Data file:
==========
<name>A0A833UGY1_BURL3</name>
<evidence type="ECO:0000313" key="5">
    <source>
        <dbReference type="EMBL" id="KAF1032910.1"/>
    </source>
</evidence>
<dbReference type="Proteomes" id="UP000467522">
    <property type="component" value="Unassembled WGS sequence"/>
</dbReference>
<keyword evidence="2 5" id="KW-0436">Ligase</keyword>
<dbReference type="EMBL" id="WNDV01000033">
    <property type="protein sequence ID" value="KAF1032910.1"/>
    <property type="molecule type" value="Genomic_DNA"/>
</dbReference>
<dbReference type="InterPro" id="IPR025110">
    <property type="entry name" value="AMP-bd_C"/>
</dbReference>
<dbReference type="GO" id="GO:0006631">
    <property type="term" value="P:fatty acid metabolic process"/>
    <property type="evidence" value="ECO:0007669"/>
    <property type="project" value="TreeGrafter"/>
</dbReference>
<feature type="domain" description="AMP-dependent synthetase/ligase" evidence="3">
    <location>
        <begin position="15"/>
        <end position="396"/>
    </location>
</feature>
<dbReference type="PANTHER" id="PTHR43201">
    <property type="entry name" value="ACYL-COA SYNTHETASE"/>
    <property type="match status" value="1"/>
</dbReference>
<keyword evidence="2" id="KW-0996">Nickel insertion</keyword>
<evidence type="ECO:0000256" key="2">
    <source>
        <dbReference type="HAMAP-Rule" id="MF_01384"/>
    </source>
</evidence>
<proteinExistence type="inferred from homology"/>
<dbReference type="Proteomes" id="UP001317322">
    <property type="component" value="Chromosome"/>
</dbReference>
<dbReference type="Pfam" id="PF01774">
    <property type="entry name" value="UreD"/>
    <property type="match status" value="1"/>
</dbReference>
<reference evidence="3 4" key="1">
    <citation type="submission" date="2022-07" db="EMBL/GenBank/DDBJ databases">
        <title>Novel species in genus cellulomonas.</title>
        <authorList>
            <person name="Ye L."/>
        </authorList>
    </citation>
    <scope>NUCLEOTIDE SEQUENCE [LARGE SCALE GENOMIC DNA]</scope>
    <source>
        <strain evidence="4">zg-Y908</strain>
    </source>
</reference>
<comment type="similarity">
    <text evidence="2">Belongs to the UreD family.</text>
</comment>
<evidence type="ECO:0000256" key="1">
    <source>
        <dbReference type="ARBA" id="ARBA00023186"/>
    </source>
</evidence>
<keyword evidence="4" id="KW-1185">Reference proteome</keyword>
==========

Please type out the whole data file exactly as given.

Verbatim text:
<name>A0A833UGY1_BURL3</name>
<evidence type="ECO:0000313" key="5">
    <source>
        <dbReference type="EMBL" id="KAF1032910.1"/>
    </source>
</evidence>
<dbReference type="Proteomes" id="UP000467522">
    <property type="component" value="Unassembled WGS sequence"/>
</dbReference>
<keyword evidence="2 5" id="KW-0436">Ligase</keyword>
<dbReference type="EMBL" id="WNDV01000033">
    <property type="protein sequence ID" value="KAF1032910.1"/>
    <property type="molecule type" value="Genomic_DNA"/>
</dbReference>
<dbReference type="InterPro" id="IPR025110">
    <property type="entry name" value="AMP-bd_C"/>
</dbReference>
<dbReference type="GO" id="GO:0006631">
    <property type="term" value="P:fatty acid metabolic process"/>
    <property type="evidence" value="ECO:0007669"/>
    <property type="project" value="TreeGrafter"/>
</dbReference>
<feature type="domain" description="AMP-dependent synthetase/ligase" evidence="3">
    <location>
        <begin position="15"/>
        <end position="396"/>
    </location>
</feature>
<dbReference type="PANTHER" id="PTHR43201">
    <property type="entry name" value="ACYL-COA SYNTHETASE"/>
    <property type="match status" value="1"/>
</dbReference>
<keyword evidence="2" id="KW-0996">Nickel insertion</keyword>
<evidence type="ECO:0000256" key="2">
    <source>
        <dbReference type="HAMAP-Rule" id="MF_01384"/>
    </source>
</evidence>
<proteinExistence type="inferred from homology"/>
<dbReference type="Proteomes" id="UP001317322">
    <property type="component" value="Chromosome"/>
</dbReference>
<dbReference type="Pfam" id="PF01774">
    <property type="entry name" value="UreD"/>
    <property type="match status" value="1"/>
</dbReference>
<reference evidence="3 4" key="1">
    <citation type="submission" date="2022-07" db="EMBL/GenBank/DDBJ databases">
        <title>Novel species in genus cellulomonas.</title>
        <authorList>
            <person name="Ye L."/>
        </authorList>
    </citation>
    <scope>NUCLEOTIDE SEQUENCE [LARGE SCALE GENOMIC DNA]</scope>
    <source>
        <strain evidence="4">zg-Y908</strain>
    </source>
</reference>
<comment type="similarity">
    <text evidence="2">Belongs to the UreD family.</text>
</comment>
<evidence type="ECO:0000256" key="1">
    <source>
        <dbReference type="ARBA" id="ARBA00023186"/>
    </source>
</evidence>
<keyword evidence="4" id="KW-1185">Reference proteome</keyword>